But while Easter had run through the feeds, he noticed movement on the front yard camera.  He flipped on the audio and switched it back to that display.  There was audio on that camera so that the Wednesday’s could talk to the delivery people or anyone who came onto the porch without opening the door.  Easter saw young men on the video, some with whom he had gone to school, all younger than twenty-five years old, older than eighteen, and all Apples.

They turned out the den lights to cut the glare on the tablet’s screen.  Jemima recognized Yates Apple as being with Richard LaLanne when a splinter group of Rotten Apples from Tracy and Leafy Greens from Stout County were trying to start a gang war.  Yates wasn’t at the table with the ringleaders, but he was eavesdropping from the next table, acting like he was big and important.  She had forgotten about him until she saw the video feed.  He escaped prosecution, sliding through the cracks, and now with Fuji and Ginger Gold having disappeared, was Yates trying to take over?

The others that Easter knew by name were Grimes Golden, Earligold, Candycrisp, and Gravenstein.  Of those four, Candycrisp was the wimp who acted tough, but Gravenstein was the worst.  When he graduated high school, the student body threw a party because he was gone.  He had been arrested a few times, but nothing sent him away.  Mostly it was what the police could not prove that scared everyone at the high school.  Rumors had it that Gravenstein was a cold-blooded killer.

As the two babysitters watched the video with audio, they heard Yates say that they were waiting on someone or something.  The Apples weren’t on the front porch, so the audio was a bit sketchy.  Gravenstein got assault rifles out of his truck.  Candycrisp suggested going into the backyard in case anyone inside tried to escape.

Yates said, “Are you crazy?  There is about to be so many bullets that no one in the backyard could survive.  Besides, their car is in the driveway, and we just saw the last of the lights go out.  We attack once the heavy artillery get here, and nobody will survive, even if they try to run.  This has already been a screwed up night.  We started with the Yeggs home, but they were just driving out the driveway when we drove up.  We went to Lt. Tagliolini’s place and they were on vacation.  So, the Wednesdays are the first we found at home.  We are making our statement tonight.  Everyone in Tracy will know us, and fear us.”

Easter checked the backyard cameras and there was nothing in sight except a deer near the creek.

Easter called 911 and they dutifully answered.  He explained the situation, and then the operator said, “You are saying that they are talking about attacking and there is no one presently attacking you.  We will get someone there as soon as possible.  I want no trouble from your Dad or Det. Wednesday, but we are shorthanded.  The force is less than half staffed due to people testing positive for the virus.  There was a big traffic accident on the east side of the city, practically in Doyle County.  A couple of vehicles on fire, one is a huge truck, traffic backed up in both directions, a few fatalities, everything under investigation.  The skeleton crew that is left are all spread out and tied up with one thing or another, about as far away from you as they can be.  No one can drop what they’re doing.  All I can say is to hunker down and stay where you are.  That is safer than trying to make a run for it.  I’m sorry, Easter, that’s the best I could do.  Maybe 30 minutes out, more like an hour or more.”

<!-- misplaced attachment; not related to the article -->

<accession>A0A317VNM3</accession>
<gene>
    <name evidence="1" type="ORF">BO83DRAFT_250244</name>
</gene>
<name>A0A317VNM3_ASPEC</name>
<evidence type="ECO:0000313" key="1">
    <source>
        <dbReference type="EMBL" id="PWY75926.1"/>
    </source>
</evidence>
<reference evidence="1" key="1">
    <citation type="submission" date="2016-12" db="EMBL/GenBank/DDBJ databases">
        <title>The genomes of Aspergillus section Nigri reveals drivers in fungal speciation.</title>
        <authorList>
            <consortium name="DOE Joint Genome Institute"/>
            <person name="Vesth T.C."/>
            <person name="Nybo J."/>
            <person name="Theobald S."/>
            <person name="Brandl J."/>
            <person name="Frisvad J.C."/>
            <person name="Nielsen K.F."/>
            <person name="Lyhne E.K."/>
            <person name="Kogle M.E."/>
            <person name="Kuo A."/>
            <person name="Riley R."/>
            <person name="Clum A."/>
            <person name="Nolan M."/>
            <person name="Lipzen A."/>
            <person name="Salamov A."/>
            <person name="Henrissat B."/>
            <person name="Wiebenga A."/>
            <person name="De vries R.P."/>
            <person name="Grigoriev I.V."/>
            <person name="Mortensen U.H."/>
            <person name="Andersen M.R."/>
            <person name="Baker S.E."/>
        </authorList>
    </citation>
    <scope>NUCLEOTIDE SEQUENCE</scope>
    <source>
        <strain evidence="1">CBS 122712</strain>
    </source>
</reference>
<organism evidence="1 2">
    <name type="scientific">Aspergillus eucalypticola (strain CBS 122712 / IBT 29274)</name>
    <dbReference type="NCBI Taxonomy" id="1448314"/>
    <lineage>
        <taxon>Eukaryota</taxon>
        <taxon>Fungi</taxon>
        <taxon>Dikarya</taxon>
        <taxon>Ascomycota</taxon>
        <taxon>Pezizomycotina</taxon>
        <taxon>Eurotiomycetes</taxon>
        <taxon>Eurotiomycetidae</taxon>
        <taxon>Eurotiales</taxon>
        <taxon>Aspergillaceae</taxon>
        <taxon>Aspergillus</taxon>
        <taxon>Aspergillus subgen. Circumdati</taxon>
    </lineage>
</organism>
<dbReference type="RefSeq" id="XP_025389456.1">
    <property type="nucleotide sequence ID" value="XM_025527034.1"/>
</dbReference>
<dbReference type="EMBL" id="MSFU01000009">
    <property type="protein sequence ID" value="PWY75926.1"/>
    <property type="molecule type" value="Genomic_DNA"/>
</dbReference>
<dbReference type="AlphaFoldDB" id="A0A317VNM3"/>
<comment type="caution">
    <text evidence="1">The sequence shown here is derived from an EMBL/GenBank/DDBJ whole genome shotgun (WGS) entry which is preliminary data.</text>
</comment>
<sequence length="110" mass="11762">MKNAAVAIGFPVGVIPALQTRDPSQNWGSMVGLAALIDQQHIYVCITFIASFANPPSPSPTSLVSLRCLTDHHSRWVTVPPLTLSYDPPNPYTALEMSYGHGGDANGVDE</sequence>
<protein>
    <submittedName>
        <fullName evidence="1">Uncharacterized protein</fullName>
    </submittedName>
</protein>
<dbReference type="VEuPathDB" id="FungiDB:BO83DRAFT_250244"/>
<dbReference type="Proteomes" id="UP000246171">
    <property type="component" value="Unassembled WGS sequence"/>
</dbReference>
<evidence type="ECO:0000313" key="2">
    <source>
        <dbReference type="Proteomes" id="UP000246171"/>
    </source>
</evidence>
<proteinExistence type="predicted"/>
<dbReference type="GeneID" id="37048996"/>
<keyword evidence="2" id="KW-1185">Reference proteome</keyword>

Easter turned to Jemima and explained what the 911 operator had said.  “What if the fiery accident was caused by the person these guys are waiting for.  We don’t have 30 minutes.  Let’s bundle up the children as best we can.  I’m going to rummage through the Wednesday’s linen cabinet for the darkest sheets I can find.  If I have enough, we can string a sling for each of us, one child in front and one behind in dark sheets and run out the back.  If Dad had only taught me how to pick a lock, I could break into one of the neighbor’s houses and we might be safe, but not here.  Det. Wednesday says there are a few neighbors that are snowbirds.  If we broke a window though, we’d let these guys know where we had hidden.”

“You said bundle the kids in a sling.  Are you suggesting we create a papoose?”

“Jemima, do you not know that the term ‘papoose’ is offensive to a lot of people?  It means ‘child’ or ‘child carrier’ in Algonquin, but since many people use it in general for any Native American child or swaddled child, many consider it offensive.  But yes, can you swaddle Holiday?”

Jemima huffed, “Now, I am offended.  I will have you know that I am a PK, a preacher’s Kid, and my mother taught me how to swaddle the baby Jesus ten years ago.  I have doing it for every church pageant and for the creche every year since.”

Easter said, “Apologies all around.  Let’s get this show on the road.”

The children started whining, especially Thursday who refused to be treated like a baby, but Easter said he had no choice.  Once the bad guys knew that someone had been there to turn off the lights, but no one was at home now, they might find the footsteps leading to the creek.  Easter explained that this was a game of tag and we had to win the game.  Easter had run cross country track and knew that the creek had a sand bed, but it would be extremely cold and too deep for Thursday to wade in – a few inches, but he thought Thursday would fall.  Plus, it would slow them down.  All the children had to be bundled in their best winter gear and hidden inside the slings that Easter had made out of navy-blue sheets.  They cut a hole in two more sheets to form a cape.  If they had to hide, the cape might change their outline against their environment so they might blend into their surroundings a bit better.